# Endless calculations to the people

Well maybe not endless, but at least very, very, very, very many!

Let me clarify slightly.

Or if you prefer to just see what I created and test it yourself, click here!

In Power BI, one of the biggest upsides is the ability for the user to interact with the data and find their own interesting insights. I want to show you a way to take this to the next level! What if you, the user, could create calculations inside of Power BI on the fly?

We’ll begin with this set of totally not made up data.

When importing the data, I’ve unpivoted the table on Date, Area and Category so that all the value columns became record attributes. This turned my roughly 5 000+ rows into almost 33 000 rows. Worth it!

I then manually created 2 tables with my Metric-names in them. They’re identical and look like this.

Make sure there’s no relationships between any of the tables at this point.

Now I’ve added a slicer from each Metric-table to the canvas and made them Single Select!

To get the value from my first Metric, the Numerator (I named it wrong in the print screen for extra confusion) you can create this measure!

```
_Value from Metric 1 =
VAR Value1 = SELECTEDVALUE(Metric1[Metric],0)
Return
CALCULATE(
SUM(Data[Value]),
FILTER(
Data,
Data[Metric] = Value1
)
)
```

And to get the second metric we would use this:

```
_Value from Metric 2 =
VAR Value2 = SELECTEDVALUE(Metric2[Metric],0)
Return
CALCULATE(
SUM(Data[Value]),
FILTER(
Data,
Data[Metric] = Value2
)
)
```

Neat! Now I’ve placed to cards on the canvas just to show that we can generate the summed up outcome by selecting each metric in the slicers.

So far so good! We can now make calculations based on these to values. Let’s try dividing them.

My new calculation can now divide any number from the left side with any number from the right side! Great! This gives us like 31 different outcomes (6 will render 1 when dividing the same value).

But hey, let’s not forget. We hade dates, categories and areas!

I happened to have the whole year of 2024 in my data, meaning that this graph shows another 366 possible values depending on what day we look at!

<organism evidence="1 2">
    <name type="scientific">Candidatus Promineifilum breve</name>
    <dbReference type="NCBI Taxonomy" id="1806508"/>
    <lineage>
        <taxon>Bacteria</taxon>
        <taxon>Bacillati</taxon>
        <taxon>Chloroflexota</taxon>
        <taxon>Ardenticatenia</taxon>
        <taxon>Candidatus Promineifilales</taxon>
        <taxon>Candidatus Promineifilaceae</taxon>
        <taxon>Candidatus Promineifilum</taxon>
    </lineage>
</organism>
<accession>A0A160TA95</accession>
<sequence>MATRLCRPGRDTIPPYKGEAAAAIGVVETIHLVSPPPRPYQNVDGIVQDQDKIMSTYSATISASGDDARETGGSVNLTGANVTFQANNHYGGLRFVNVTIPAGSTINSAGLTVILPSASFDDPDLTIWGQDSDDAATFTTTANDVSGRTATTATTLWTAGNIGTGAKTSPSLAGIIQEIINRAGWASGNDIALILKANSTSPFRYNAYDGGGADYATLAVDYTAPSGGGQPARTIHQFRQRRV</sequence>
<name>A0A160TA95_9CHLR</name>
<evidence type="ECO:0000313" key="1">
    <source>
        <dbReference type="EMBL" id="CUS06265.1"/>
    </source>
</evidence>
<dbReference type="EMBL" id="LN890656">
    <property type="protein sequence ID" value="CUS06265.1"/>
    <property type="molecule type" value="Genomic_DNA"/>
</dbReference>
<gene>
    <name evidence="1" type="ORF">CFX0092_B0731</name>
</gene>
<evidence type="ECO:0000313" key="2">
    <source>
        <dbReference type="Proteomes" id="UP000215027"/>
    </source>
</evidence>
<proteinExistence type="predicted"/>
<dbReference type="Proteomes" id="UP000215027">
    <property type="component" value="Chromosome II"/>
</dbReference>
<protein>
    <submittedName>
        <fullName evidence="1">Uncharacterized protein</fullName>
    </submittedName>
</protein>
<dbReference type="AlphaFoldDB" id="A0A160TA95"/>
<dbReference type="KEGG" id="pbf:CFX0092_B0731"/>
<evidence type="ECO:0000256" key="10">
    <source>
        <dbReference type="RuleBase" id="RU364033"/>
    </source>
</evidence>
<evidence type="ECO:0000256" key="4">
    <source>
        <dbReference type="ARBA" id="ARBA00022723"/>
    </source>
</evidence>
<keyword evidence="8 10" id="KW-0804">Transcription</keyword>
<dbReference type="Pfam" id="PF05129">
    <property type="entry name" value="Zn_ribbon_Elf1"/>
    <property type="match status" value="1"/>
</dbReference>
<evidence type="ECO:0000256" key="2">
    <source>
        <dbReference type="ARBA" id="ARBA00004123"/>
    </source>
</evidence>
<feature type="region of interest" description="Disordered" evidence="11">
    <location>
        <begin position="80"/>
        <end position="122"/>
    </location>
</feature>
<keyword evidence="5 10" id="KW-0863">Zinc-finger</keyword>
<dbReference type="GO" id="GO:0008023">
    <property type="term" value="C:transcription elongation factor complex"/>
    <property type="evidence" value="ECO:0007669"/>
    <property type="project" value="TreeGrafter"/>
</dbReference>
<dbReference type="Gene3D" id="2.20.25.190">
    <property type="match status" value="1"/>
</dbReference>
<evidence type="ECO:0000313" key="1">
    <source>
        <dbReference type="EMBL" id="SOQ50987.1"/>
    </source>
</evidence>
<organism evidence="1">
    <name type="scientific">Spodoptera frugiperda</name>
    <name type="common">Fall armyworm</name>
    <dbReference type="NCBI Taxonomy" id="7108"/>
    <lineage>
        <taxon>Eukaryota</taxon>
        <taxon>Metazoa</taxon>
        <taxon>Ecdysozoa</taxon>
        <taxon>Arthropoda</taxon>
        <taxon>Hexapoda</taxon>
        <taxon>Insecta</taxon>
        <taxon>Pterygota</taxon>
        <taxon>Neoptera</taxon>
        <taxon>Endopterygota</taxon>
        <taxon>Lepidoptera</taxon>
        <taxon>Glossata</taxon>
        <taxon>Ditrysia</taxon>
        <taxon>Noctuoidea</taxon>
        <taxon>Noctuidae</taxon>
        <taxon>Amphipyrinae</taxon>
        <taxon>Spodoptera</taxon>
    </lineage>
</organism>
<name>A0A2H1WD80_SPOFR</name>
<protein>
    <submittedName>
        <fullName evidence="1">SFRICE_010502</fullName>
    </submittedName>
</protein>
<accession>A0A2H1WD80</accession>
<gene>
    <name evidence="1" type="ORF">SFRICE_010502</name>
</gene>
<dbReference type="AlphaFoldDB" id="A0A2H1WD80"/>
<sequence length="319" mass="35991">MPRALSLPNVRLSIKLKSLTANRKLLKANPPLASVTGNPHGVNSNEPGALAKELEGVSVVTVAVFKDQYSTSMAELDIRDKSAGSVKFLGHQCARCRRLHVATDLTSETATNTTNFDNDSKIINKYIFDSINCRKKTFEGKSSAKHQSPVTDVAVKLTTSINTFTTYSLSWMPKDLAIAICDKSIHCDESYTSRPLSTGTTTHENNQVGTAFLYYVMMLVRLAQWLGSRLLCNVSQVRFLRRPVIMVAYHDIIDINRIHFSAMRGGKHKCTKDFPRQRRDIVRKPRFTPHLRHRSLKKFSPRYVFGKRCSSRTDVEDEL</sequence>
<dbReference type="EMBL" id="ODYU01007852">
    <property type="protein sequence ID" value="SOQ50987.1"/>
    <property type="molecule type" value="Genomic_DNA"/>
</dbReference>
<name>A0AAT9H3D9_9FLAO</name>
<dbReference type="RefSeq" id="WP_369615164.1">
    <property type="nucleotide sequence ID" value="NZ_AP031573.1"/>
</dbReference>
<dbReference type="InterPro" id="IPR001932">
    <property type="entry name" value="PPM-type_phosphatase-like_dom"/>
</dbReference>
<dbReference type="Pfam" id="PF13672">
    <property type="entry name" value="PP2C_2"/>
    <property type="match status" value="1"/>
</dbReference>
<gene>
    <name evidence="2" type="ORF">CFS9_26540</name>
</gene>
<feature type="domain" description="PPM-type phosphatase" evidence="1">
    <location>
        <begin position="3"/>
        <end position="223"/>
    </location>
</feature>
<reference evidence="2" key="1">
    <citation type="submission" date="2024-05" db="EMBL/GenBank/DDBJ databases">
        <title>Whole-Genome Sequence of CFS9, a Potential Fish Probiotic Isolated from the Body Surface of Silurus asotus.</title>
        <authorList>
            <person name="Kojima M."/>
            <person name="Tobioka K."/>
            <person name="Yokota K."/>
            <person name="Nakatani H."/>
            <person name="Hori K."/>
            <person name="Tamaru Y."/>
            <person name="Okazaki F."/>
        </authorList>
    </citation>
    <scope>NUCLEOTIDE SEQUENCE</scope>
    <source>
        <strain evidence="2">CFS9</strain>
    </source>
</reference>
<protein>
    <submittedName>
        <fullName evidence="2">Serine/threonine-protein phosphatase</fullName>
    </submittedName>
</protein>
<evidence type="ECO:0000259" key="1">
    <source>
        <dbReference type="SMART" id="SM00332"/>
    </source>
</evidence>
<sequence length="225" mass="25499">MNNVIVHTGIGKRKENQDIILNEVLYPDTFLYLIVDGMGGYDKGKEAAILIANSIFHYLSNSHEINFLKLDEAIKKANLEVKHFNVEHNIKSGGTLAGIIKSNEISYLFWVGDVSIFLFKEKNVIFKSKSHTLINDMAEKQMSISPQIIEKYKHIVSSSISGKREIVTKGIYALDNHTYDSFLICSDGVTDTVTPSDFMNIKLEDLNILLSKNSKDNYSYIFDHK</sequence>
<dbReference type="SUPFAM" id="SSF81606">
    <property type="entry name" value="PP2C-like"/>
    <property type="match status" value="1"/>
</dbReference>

And for each of these days I can select one or more category and/or area to further filter the data.

At this point, I’m sure you’re thinking: “Ough.. I wanted so much more! Aren’t we going to create like a million more possible values out of this?”

The answer is Yes!

Let’s create a table for calculation types, like so:

Again adding the slicer to the page and make it single select

Now let’s adjust the calculation measure with a switch like this:

```
_Calculation =
VAR CalculationType = SELECTEDVALUE( 'Calculation type'[Calculation type],"None")
Return
SWITCH(
TRUE(),
CalculationType = "Add",
[_Value from Metric 1] + [_Value from Metric 2],
CalculationType = "Divide",
DIVIDE(
[_Value from Metric 1],
[_Value from Metric 2],
0
),
CalculationType = "Multiply",
[_Value from Metric 1] * [_Value from Metric 2],
CalculationType = "Subtract",
[_Value from Metric 1] - [_Value from Metric 2],
CalculationType = "Power of",
POWER(
[_Value from Metric 1],
[_Value from Metric 2]
)
)
```

The Power of calculation is probably a bit overkill as we have quite high values here.

Anyhow – are we done yet? Is there no more power to provide our users?

Of course there is! Let’s take it one more unnecessary step further, shall we!

I’m heading back into Power Query to create not one, but 2 dimensional tables. Per dimension. One for each metric you see.

This time I do set up relationships with the Data table, like this:

This does however require us to use Crossfilter in our measures so that metric 1 is not effected by the filters for measure 2 and vice versa. I’m going to fix that in just a sec, but first, let’s take things even further!

I created this aggregation Type table

I broke out the aggregation into a separate measure like this, so that when you select an aggregation above it will determine how to calculate the metric. (Yes, there are 2. One for each metric!)

```
_Aggregation Metric 1 =
VAR Aggregation = SELECTEDVALUE('Aggegation type Metric 1'[Aggegation type])
Return
SWITCH(
TRUE(),
Aggregation = "Average",
AVERAGE(Data[Value]),
Aggregation = "Max",
MAX(Data[Value]),
Aggregation = "Min",
MIN(Data[Value]),
Aggregation = "Distinct Count",
DISTINCTCOUNT(Data[Value]),
Aggregation = "Median",
MEDIAN(Data[Value]),
Aggregation = "Sum",
SUM(Data[Value])
)
```

After that, I call the measure in the Value for Metric 1-measure like this:

```
_Value from Metric 1 =
VAR Metric = SELECTEDVALUE(Metric1[Metric],0)
Return
CALCULATE(
[_Aggregation Metric 1],
FILTER(
Data,
Data[Metric] = Metric
),
CROSSFILTER(
'Area Metric 2'[Area],
Data[Area],
None
),
CROSSFILTER(
'Category Metric 2'[Category],
Data[Category],
None
),
CROSSFILTER(
'Date Metric 2'[Date],
Data[Date],
None
)
)
```

I now finally took some time to give the report UI some love. Now we’re really starting to get somewhere, huh?

I finally added the actual values on the right side like this

Now you can really select all kinds of metrics, aggregations and filtering and see the result of your making on the right!

Now imagine making all of these possible calculations manually.